Many members of the mint family share certain similar characteristics. Monardas, Sages, Mints, Thyme and Oregano are all strongly anti-bacterial, nervine and anti-inflammatory, making them excellent for a wide variety of ailments and afflictions. Collectively, they may be best known as a remedy for an upset stomach, our own Mountain Monarda being no exception. A strong tea or small dose of tincture can be used to soothe almost any gastric upset including heartburn, nausea, diarrhea, constipation, stomachache or gas.

Powerfully anti-bacterial, anti-inflammatory, antiseptic, anesthetic, styptic and anti-fungal I frequently use the leaves and flowers in salves and oils for wounds, sprains, bruises, burns, rashes and other external pains to bring down swelling, eliminate infection, reduce irritation, dull pain and stem excess bleeding. It’s especially good combined with Sage or Yarrow for an even stronger blend, or apply the salve to a bandage made of Usnea lichen for any sort of infected wound. I also use Mountain Monarda as a cooling wash or vinegar for sunburns and other burns.

Long recognized as a powerful woman’s herb by Native peoples and old time doctors, Monarda was considered an excellent reproductive tonic in the 19th century and was given as a traditional gift to young brides to regulate and improve their cycles. Combine Monarda infused (not essential) oil with Mugwort or American Pennyroyal infused oil and apply to the lower abdomen to ease menstrual cramps or other cyclical discomforts. It has also been employed traditionally to bring on delayed menses. Because of this, it probably should not be used in infusion or tincture form during pregnancy, though it can still be eaten as a food without problem. A key herb in treating recurring or chronic yeast infections and leaky gut syndrome, try the tincture in small doses over a period of time if you have symptoms of either of these illnesses. Oil of Oregano is currently a popular item in alternative medicine for combating candida and various infections, but what most people do not know is that the active constituent of Oil of Oregano is present in large amounts in our own Monarda. For anything you might use Oil of Oregano for, you can substitute the prolific (and cheap) Monarda.

Its also recently become well known as a valuable remedy for cystitis, especially urinary tract infections with symptoms of severe burning. Monarda will help cool the irritated membranes while also eliminating the infection. I have personally found this to be the quickest acting remedy for almost any “hot” bladder problem with symptoms of burning and inflammation, combine with Manzanita and Goldenrod for the best results. A gentle but effective nervine, Mountain Monarda acts upon the nervous system in a soothing way, and can be used as a calmitive and antidepressant much in the same way as its cousin Lemon Balm. It shares Lemon Balm’s sunny disposition and easy going ways, making it a fine remedy for children. It is quite gentle and completely non-addictive, not acting as an outright sedative so much as a physical reminder to relax and smile. Monarda has also been used successfully for nervous system related disorders such as Meniere’s disease and tinnitis.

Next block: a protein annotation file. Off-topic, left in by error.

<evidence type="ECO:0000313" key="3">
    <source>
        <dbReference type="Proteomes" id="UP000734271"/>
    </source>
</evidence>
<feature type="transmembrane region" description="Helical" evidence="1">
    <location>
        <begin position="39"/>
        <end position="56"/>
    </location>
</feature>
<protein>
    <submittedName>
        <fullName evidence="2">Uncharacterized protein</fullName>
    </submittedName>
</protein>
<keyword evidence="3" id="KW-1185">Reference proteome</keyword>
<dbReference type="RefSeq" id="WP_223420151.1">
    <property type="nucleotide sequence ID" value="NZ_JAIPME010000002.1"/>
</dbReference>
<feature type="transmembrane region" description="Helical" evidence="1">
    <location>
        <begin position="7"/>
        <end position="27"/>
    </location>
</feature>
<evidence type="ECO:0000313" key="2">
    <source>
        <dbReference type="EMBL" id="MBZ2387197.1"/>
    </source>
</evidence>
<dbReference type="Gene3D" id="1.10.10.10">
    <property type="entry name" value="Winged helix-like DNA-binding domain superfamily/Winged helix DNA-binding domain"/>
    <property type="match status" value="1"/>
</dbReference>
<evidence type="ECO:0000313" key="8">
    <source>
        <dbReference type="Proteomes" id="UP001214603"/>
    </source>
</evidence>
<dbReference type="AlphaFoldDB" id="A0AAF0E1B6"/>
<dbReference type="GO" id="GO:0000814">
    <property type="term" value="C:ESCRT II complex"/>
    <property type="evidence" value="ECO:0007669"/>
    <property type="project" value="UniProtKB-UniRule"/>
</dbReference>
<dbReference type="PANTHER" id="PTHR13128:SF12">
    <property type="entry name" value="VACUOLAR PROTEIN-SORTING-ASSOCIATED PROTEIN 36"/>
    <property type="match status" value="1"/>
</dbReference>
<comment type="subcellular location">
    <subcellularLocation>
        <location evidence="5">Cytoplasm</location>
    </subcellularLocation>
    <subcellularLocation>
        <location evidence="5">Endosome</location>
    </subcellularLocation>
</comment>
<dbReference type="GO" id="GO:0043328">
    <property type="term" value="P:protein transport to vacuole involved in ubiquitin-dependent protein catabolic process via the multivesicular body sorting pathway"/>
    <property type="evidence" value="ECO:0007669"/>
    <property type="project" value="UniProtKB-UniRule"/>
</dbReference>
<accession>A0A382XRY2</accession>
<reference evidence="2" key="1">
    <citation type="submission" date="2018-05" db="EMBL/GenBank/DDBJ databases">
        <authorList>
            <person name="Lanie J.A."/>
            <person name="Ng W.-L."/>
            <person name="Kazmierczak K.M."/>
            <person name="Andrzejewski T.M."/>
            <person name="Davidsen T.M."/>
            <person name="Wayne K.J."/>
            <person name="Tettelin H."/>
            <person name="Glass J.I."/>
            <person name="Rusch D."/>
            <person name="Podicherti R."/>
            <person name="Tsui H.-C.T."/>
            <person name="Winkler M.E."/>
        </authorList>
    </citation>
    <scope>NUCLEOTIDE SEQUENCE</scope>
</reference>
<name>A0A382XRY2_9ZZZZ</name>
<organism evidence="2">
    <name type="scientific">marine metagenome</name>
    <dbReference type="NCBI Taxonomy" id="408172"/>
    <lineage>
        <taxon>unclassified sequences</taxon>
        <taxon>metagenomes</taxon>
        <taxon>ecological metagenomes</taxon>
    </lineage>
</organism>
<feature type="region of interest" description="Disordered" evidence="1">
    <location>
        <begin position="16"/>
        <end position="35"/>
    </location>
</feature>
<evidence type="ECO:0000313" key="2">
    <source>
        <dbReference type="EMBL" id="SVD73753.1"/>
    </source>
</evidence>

Diaphoretic, anti-spasmodic and anti-viral, Mountain Monarda is an excellent treatment for any cold or flu you might catch this coming Winter, especially those accompanied by coughing, sore throat, chest congestion and fever. It’s particularly effective combined with Elderberry and Yarrow. The same anesthetic properties that make it useful for wounds and burns also make it a wonderful cure for sore, abraded throats. It’s extra nice when made into a simple honey syrup to soothe and heal many coughs, sore throat or lung trouble. For this you’ll need a canning jar and some good raw honey (it’s importantly to use raw and unpasteurized for it’s powerful antibiotic qualities) plus enough fresh Mountain Monarda flowers to fill the jar. First, place the flowers in the jar, then cover them completely with honey, stir with a chopstick or long handled spoon to remove air bubbles. Then cap, and sit in a sunny window for 4 to 6 weeks. That’s it! Then you can either strain the honey from the flowers and compost the plant matter, or else leave the flowers in the honey. Either way, store in a cool place away from direct light. Add the syrup to tea or take it straight.

The warm sun is almost directly overhead as Loba and I finally head back down the rocky path towards home. Our baskets are nearly bursting with Monarda, Valerian root, Goldenrod, Yarrow, Sage and a few choice wild mushrooms. The cool crisp breeze fills the air with the rich aroma of wildflowers and the previous night’s rain as we weave our way through glittering stones and knotted tree roots. We’re eager to hurry home so we can carefully bundle and hang our harvest from the cabin ceiling, preserving our abundance for wonderfully warm winter meals, lovingly brewed medicines and spicy teas.

The Book of Herbal Wisdom by Matthew Wood
Medicinal Plants of the Mountain West by Michael Moore